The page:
If you made it through the encyclopedic posts that were part 1 and part 2 of this series on insulin, and you’ve come back for more, thank you! It is one of my biggest flaws as a writer: brevity is not my strong suit. (But at least I admit I have a problem. That’s the first step, right?) This post is no exception. In fact, it's probably longer than the first 2. So go grab a cuppa joe, or tea, or whatever you like, and hunker down for a nice, long read.
Okay. So I left off last time pointing out that, in covering the effects of elevated insulin and glucose on the cardiovascular system, reproductive function, the brain, kidneys, eyes, and inner ear & balance mechanisms, I had not said one word about obesity. I hope we’re all on the same page and can agree that insulin resistance is not something limited to people who are carrying around a few—or a couple hundred—extra pounds. Obviously, there are millions of non-overweight people who are infertile, have heart disease, kidney disease, vision problems, dementia, and more. (I have written about this before. One of my personal favorite posts on this entire blog is the one where I explained that obesity is simply one more effect of metabolic derangement, rather than its cause. I also wrote about this topic for Designs for Health.)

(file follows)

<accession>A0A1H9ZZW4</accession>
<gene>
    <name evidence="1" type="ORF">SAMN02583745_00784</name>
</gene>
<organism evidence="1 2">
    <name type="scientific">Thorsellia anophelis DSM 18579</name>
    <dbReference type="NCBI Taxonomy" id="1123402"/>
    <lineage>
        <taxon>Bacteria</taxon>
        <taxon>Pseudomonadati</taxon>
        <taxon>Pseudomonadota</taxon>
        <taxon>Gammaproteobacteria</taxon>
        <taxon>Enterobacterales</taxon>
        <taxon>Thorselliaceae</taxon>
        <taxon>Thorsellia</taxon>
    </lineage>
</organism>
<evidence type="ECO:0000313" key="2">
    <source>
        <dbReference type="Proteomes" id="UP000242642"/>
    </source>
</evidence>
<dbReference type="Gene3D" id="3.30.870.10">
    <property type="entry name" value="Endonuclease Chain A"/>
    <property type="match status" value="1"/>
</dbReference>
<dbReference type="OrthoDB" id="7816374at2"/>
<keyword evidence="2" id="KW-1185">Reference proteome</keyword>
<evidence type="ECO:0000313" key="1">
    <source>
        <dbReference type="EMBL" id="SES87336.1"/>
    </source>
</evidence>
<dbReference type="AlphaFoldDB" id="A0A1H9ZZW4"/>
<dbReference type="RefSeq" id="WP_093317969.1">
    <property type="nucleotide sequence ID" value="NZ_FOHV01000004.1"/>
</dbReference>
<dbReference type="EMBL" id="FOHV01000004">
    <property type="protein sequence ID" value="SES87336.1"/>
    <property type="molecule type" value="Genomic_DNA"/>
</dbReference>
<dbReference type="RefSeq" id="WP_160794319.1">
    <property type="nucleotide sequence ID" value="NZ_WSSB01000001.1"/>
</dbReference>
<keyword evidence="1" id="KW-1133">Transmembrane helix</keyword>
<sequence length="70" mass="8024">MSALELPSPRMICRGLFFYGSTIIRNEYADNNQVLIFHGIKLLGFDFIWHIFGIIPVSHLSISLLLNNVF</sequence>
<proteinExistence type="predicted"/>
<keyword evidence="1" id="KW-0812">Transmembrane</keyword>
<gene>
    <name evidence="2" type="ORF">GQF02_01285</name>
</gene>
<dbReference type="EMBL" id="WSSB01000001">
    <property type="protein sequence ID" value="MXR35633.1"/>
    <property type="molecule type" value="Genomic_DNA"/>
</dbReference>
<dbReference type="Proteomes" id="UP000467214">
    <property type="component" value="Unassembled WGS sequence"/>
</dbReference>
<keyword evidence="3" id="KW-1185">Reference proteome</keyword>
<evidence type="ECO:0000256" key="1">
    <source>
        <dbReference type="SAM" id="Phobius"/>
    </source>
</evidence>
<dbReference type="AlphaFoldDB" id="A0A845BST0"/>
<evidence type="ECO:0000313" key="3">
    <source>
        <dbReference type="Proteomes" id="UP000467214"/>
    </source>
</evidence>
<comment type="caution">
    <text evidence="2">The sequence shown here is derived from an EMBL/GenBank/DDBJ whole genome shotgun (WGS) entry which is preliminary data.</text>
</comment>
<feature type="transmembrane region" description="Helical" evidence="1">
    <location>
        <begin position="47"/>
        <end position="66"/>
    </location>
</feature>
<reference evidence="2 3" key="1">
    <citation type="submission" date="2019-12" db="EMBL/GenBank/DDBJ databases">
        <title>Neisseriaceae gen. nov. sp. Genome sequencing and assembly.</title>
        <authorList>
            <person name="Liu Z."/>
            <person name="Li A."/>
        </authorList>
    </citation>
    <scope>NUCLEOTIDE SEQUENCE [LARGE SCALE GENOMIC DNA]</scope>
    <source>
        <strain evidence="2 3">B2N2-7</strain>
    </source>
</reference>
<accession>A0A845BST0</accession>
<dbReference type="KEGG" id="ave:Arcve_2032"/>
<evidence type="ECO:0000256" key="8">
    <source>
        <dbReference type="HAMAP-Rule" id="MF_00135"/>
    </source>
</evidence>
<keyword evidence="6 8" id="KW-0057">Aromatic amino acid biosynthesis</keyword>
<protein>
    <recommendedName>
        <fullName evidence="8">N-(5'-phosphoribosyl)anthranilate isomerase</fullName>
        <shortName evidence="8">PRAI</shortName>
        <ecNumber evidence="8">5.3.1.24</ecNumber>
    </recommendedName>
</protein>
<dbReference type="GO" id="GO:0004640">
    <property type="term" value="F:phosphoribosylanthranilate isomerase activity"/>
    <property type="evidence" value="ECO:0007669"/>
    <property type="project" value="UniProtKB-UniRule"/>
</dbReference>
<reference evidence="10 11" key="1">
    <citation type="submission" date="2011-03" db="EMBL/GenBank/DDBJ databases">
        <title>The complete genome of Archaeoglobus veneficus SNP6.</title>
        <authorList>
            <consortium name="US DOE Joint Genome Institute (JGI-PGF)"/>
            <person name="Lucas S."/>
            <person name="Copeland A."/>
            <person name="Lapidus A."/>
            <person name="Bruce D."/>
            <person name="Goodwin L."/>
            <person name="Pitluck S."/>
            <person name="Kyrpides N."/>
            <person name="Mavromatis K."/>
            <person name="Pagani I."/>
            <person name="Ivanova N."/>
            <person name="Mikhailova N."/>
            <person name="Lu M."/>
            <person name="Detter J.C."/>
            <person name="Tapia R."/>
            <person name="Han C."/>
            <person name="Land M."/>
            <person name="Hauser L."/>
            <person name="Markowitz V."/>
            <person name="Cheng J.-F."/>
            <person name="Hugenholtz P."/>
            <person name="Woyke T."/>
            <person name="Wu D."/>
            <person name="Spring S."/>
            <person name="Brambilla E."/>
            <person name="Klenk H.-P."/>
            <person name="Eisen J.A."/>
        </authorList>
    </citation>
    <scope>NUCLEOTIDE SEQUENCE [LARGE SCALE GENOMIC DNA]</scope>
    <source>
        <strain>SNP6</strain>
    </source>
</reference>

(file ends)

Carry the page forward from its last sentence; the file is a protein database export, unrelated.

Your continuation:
Nevertheless, we’d be missing a substantial piece of the insulin puzzle if we didn’t talk about the role of insulin in regulating body weight. Before we get to that, however, we first need to look at the actual functions of insulin, as well as the pancreas. It is an unfortunate byproduct of our epidemic of “diabesity” that we automatically think of blood glucose when we hear the word insulin. And there’s no doubt insulin does have an important role in regulating—or, more specifically, lowering—blood glucose (BG). But that’s not insulin’s only function. In fact, I would argue it’s not even the primary function. We will get to weight, I promise. But just like we did in the cancer series, we’ve got to trudge through a lot of biochemical weeds before we get to the good stuff. So here goes.
Time for a
brief extremely verbose endocrinology lesson.